The big benefit of this approach is that it removes the risk of mistakes that could disrupt the programme. Leverton says: “If there is an issue with a panel that isn’t spotted until it is offloaded on site and installed, then you’ve got enormous disruption to the process because your programme is basically on hold in that area – it is probably three weeks before you get a new panel.” This has a knock-on effect on the planned sequencing for that part of the project.

Other process refinements include fitting the windows to the panels at the factory. This is much easier to do because the window installers are working at ground level in a predictable environment and all the quality control for a completed panel can be done before dispatch to site. This has the benefit of eliminating the need for scaffolding as the completed panels are simply craned into position. Elsewhere prefabricated risers and bathroom pods for the ward areas saved a lot of time. The rest of the fit-out has to be done traditionally due to its highly specialised, bespoke nature.


How did Laing O’Rourke do against its own targets to transform its business into an efficient, DfMA-first business? The targets were: 70:60:30, meaning 70% of construction conducted offsite, a 60% improvement in productivity, and a 30% reduction in time. Excluding fit-out, Laing O’Rourke achieved 50%‑55% of offsite construction, a 45% productivity improvement and a 23% saving on the programme. What could it do on the next job to move the business closer to these targets?

Some hospital areas need the flexibility to make future changes to be baked into the design. Wards feature a consistent, relatively fixed layout that is unlikely to change over the life of the building, making them ideal candidates for offsite construction. Other areas, notably diagnostics, need greater adaptability to allow reconfiguration as technology evolves. Leverton describes the diagnostics area as a “chassis” with a precast frame but not precast panels as these are difficult to reconfigure. Instead a lightweight steel-framed facade has been installed as this can be easily removed.

The downside is that a lightweight steel frame is relatively time-consuming to build, in an area which Laing O’Rourke would have liked to have got watertight earlier because of the complex fit-out. This facade was going to feature insulated panels using a foam type insulation. The team decided to switch to rockwool in light of the Grenfell disaster. This made the panels much heavier, necessitating a crane to lift them into position. “In effect, we were using hook time for relatively small components,” says Leverton, adding that this time could have been used to lift precast panels. With the benefit of hindsight, the sides of the diagnostic unit could have been built using the precast panels, reserving the ends for the lightweight steel facade.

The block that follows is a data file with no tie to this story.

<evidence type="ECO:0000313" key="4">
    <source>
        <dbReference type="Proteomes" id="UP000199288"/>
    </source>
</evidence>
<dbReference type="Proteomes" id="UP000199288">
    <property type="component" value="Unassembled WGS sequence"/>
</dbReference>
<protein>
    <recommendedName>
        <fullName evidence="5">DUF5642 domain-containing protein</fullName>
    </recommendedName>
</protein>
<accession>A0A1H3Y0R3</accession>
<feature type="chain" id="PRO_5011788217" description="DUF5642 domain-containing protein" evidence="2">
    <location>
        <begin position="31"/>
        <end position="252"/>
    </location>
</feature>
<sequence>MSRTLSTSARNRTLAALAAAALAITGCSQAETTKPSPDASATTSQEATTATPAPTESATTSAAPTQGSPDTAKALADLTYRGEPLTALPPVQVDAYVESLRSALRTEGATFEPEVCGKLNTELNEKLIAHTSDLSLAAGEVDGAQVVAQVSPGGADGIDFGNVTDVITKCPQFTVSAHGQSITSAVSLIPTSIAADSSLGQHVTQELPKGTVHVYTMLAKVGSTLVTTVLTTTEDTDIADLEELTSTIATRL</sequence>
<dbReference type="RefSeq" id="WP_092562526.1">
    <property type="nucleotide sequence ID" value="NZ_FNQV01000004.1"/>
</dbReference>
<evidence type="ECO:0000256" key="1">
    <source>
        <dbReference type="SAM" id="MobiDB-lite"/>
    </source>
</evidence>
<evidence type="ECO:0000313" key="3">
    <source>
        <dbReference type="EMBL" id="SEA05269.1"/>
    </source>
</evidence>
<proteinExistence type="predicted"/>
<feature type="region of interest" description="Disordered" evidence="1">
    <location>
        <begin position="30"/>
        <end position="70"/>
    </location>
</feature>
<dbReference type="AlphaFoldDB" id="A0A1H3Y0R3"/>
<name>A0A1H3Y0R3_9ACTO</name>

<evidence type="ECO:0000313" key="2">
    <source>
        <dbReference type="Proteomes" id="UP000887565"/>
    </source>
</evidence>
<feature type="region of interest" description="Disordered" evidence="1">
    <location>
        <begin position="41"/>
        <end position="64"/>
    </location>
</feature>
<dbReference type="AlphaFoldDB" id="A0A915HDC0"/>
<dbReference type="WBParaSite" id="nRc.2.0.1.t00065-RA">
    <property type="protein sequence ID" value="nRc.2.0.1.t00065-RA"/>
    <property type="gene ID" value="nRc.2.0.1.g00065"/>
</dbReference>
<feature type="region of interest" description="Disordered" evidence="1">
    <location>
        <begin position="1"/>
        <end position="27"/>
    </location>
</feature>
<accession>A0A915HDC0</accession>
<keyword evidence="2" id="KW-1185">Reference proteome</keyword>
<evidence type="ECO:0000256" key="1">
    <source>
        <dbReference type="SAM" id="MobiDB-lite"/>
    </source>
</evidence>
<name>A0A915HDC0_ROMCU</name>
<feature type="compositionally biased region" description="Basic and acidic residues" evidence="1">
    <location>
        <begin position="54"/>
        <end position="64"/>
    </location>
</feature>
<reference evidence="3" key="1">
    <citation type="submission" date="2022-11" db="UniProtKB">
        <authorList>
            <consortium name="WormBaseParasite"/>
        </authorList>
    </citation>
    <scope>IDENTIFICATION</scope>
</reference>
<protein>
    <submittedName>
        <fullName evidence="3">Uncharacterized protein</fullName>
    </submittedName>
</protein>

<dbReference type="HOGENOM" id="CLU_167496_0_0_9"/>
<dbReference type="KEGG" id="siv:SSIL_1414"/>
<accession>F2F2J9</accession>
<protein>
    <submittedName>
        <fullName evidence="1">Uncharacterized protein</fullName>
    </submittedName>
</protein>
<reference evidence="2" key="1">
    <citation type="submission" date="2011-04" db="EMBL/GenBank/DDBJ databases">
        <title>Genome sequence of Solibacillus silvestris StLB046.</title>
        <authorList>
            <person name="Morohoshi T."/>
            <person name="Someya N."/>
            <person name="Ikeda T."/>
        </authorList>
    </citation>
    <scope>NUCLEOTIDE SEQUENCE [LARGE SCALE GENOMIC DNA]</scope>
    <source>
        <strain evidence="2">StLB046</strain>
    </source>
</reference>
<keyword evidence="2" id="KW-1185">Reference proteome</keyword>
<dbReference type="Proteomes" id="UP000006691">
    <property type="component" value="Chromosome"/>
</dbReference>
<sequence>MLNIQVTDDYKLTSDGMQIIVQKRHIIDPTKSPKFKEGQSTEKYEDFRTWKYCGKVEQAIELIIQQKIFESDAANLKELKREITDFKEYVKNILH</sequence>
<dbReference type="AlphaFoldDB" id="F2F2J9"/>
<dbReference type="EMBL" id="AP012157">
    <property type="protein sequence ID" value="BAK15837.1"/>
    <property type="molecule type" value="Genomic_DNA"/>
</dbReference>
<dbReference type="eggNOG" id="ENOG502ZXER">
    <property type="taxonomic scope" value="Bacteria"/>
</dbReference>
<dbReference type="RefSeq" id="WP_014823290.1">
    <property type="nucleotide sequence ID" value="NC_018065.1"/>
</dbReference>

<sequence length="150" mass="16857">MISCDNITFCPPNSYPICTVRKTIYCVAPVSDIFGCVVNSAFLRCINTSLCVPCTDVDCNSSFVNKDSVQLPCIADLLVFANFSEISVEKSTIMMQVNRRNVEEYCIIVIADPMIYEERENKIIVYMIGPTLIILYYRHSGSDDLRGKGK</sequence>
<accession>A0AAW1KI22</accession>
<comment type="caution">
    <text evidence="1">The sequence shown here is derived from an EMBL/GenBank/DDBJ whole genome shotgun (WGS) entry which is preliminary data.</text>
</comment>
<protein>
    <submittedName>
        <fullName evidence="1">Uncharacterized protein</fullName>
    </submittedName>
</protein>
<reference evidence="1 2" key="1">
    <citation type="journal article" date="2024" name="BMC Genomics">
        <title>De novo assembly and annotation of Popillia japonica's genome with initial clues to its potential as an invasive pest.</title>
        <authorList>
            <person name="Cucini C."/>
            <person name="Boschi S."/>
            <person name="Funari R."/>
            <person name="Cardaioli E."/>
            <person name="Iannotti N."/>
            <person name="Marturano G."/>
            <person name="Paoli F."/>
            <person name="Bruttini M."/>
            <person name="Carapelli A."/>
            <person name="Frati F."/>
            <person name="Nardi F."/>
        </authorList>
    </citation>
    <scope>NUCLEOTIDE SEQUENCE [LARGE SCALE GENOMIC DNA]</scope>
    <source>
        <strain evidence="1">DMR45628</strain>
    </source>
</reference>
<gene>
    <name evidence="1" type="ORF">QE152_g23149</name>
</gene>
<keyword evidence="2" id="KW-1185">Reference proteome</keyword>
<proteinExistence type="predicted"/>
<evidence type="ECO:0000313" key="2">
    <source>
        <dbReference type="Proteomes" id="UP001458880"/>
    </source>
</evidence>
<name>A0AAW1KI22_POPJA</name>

The time savings and predictability of budgeting offered by DfMA means this is a good model for rolling out other hospitals. But the public sector would need to get over the bureaucratic approach to procurement and involve design and construction teams right at the start of projects, which is still the exception rather than the norm. The other issue is that no other main contractor is as far down the DfMA route as Laing O’Rourke, which limits capacity.

Lewis says the reality is many of the hospitals that the government has promised to be completed by 2030 are extensions and refurbishments of existing buildings which could be handled conventionally. He adds that Laing O’Rourke has the capacity to build five hospitals concurrently, but the factory could produce enough components to build double that because it is only working single shifts and not all the equipment is fully used.

“If you could design a structure that could be common across 20 hospitals, then we could provide the product for other people to build,” says Lewis. This suggests the industry is ready to step up to the challenge laid down by Boris Johnson. Now it is up to the prime minister to sort out his end of the bargain.

Project Team

Client Aneurin Bevan University Health Board

Architect BDP

Cost and project management Gleeds

Structural engineer WSP

MEP Aecom

Contract supervision Arup

Contractor Laing O’Rourke

Frame, facade, MEP and pod manufacture Explore

Piling and superstructure Expanded

MEP installation Crown House Technologies

Plant supplier Select